MPAA chief Chris Dodd allowed himself a break for the Oscars from wrestling with Hollywood’s biggest behind-the-scenes drama: the battle to enact antipiracy legislation with some teeth. Dodd conceded that there’s little hope for getting new bills through Congress in an election year, but he said there’s definitely some back-channel diplomacy already going on and some quiet bridge-building between showbiz and Silicon Valley. “There are some very adult, mature people working on coming up with some answers that make sense,” he said.
Gigi Causey, producer of the live-action short “Time Freak,” had perhaps the best Cinderella story on the red carpet. She was dripping with diamond jewelry from Jeffrey Rackover, who saw her and her director husband Andrew Bowler on a “CBS This Morning” segment last week. The pair decided to spend the money they’d been saving for a Gotham apartment on a short film that they hoped would be a calling card to Hollywood. (It seems to have worked.) Rackover, a jeweler to Oprah Winfrey, among others, saw the segment and got in touch with them via CBS to outfit her with loaners for the big day. Bowler noted that his wife’s earrings “were considerably more than the budget of the film.”
It was a dream of “The Artist” composer Ludovic Bource to visit Hollywood, but though he’s made more than one trip during the past few months, he’s still had no time for sightseeing. “It’s been only promotions,” he said with a sigh. He’s hoping to finally get around to some fun this week before he heads home to France. He doesn’t have a lot of specifics he wants to see, just atmosphere. “I want to watch the sunrise on the mountain,” he said, looking north to the Hollywood hills.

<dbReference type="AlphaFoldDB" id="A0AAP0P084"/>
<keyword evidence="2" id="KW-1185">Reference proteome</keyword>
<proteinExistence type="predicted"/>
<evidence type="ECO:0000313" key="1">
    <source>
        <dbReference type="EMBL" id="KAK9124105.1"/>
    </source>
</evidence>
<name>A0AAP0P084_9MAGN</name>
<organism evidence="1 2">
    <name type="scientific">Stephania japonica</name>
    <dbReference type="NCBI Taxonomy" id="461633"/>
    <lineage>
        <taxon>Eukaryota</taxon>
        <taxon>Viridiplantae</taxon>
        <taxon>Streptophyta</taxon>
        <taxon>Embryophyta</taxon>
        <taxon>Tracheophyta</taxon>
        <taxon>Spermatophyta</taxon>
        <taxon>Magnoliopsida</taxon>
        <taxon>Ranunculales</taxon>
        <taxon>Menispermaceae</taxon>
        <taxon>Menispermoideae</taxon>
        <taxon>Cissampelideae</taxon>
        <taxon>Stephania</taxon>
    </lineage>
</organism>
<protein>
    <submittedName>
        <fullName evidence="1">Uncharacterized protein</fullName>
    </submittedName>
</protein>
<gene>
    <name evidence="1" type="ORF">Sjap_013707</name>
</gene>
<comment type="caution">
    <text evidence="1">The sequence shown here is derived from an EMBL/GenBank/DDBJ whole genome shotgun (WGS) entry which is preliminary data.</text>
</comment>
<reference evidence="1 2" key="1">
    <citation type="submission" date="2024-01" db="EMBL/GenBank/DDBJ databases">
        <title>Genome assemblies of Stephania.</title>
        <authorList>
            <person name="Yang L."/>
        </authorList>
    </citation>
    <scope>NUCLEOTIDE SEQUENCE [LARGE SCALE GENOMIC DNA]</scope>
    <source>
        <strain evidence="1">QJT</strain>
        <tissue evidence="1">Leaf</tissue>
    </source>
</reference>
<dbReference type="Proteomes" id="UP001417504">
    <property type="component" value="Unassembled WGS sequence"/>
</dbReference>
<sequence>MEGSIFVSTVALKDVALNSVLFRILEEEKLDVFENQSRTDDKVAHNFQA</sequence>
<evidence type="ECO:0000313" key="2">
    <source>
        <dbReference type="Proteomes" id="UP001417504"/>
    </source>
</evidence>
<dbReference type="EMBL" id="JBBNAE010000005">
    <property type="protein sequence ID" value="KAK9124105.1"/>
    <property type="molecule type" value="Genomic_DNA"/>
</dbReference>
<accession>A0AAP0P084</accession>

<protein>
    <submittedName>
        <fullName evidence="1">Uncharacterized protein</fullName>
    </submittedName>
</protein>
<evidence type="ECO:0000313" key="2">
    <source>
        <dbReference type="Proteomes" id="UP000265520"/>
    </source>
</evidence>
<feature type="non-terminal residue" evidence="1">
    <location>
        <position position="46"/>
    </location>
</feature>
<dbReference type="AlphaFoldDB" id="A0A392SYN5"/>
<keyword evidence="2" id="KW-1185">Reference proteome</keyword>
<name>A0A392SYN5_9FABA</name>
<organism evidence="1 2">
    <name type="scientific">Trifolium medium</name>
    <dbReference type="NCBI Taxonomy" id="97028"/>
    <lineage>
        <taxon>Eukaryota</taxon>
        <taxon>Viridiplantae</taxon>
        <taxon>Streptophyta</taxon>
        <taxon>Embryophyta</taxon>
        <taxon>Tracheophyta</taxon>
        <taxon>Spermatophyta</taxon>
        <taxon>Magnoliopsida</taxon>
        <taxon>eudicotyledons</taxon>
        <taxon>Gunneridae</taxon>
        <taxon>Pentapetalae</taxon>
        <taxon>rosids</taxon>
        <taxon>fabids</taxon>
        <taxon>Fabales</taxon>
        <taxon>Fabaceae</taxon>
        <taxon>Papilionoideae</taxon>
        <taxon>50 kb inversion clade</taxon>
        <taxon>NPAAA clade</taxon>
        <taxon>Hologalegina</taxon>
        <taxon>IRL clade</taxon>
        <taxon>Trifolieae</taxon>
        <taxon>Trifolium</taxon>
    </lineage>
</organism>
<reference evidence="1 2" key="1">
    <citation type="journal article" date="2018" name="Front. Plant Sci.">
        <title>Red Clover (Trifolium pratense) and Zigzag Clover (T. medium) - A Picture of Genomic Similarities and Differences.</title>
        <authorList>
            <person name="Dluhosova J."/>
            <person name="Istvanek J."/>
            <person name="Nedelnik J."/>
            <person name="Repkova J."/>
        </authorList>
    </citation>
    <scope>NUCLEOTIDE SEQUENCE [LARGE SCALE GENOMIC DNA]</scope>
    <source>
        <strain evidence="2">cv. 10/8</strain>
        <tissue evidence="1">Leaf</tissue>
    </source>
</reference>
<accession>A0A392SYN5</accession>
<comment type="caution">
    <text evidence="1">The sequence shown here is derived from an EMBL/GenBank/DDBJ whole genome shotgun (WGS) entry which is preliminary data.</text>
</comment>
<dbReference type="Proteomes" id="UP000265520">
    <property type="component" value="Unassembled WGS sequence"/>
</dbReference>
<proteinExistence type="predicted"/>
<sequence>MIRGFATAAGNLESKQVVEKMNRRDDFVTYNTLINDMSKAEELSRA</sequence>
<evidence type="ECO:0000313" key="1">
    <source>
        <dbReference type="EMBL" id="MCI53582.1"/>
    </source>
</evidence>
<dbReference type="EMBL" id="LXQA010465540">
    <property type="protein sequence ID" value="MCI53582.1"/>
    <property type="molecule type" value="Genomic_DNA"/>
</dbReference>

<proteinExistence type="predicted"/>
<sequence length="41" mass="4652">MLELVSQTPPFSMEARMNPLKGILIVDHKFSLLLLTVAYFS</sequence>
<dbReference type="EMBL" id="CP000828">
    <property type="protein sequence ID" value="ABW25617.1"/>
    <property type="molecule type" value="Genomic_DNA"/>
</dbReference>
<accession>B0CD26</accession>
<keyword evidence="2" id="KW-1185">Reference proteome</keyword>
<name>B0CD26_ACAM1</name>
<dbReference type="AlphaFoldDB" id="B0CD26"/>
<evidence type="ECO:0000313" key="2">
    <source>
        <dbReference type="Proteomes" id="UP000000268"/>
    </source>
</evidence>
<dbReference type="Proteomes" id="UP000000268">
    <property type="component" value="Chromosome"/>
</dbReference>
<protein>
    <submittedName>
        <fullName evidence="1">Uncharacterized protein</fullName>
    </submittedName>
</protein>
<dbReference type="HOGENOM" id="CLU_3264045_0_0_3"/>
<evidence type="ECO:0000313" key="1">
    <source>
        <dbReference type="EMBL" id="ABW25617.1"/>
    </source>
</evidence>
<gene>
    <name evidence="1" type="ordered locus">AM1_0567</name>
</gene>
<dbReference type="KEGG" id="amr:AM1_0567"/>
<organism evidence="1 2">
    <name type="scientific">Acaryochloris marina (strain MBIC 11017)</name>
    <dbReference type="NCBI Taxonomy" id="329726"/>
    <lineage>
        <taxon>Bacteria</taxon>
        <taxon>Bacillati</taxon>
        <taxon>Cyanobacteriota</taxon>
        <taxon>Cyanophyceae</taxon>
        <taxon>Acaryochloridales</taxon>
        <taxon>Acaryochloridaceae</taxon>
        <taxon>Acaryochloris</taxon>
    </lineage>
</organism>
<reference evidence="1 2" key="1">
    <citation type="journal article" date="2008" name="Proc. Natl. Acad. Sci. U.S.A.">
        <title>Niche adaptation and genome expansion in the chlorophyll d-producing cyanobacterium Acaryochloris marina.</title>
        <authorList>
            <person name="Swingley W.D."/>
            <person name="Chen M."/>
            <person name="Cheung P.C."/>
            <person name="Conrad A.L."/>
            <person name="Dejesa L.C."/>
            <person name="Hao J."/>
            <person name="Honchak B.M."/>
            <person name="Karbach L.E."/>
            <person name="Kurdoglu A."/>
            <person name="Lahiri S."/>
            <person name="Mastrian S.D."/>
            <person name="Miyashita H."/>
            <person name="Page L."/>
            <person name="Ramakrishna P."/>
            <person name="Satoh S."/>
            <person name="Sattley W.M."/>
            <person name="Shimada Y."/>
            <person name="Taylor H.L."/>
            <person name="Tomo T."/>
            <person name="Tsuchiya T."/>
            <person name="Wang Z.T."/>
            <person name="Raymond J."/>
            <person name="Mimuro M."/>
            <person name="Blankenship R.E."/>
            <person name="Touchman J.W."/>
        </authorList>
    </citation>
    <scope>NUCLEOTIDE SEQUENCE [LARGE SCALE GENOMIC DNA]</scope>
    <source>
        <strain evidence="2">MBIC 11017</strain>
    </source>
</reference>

The walk down the red carpet capped quite a year for documentary helmer Joe Berlinger, nommed for “Paradise Lost 3: Purgatory.” He spent a good chunk of last year in court fighting Chevron’s subpoena for material related to his docu “Crude.” And then the infamous West Memphis 3 murder case, which Berlinger had chronicled in two previous docs, took a dramatic turn with the release of the three men who’d been imprisoned for nearly 20 years, largely because of the exposure given to the story through the HBO docus. “It’s been a year of extremes,” Berlinger said. “It was really tough to stand up to a huge corporation” in the “Crude” case, Berlinger admitted. “A year ago, I was wondering if I should even be making these kinds of movies. And the beauty of (‘Paradise Lost 3’) is that this film reminded me that of course these are the kinds of movies I should be making.”
The global thrust of the Oscars’ red carpet provided a sobering reminder of how much the media is constricted in many parts of the world. Bahman Kalbasi, a Gotham-based correspondent for the BBC Persian service, noted that people in Iran can be arrested for watching the channel on their satellite dishes — but they do it anyway. The country is “super-excited” about “A Separation” — a movie the ruling government did not like but could not squash — gaining such a high profile this award season, Kalbasi said. By any means necessary, he said, “people will be up at 4 a.m. in Tehran trying to find out whether it wins the Oscar.” (Clearly, they weren’t disappointed.)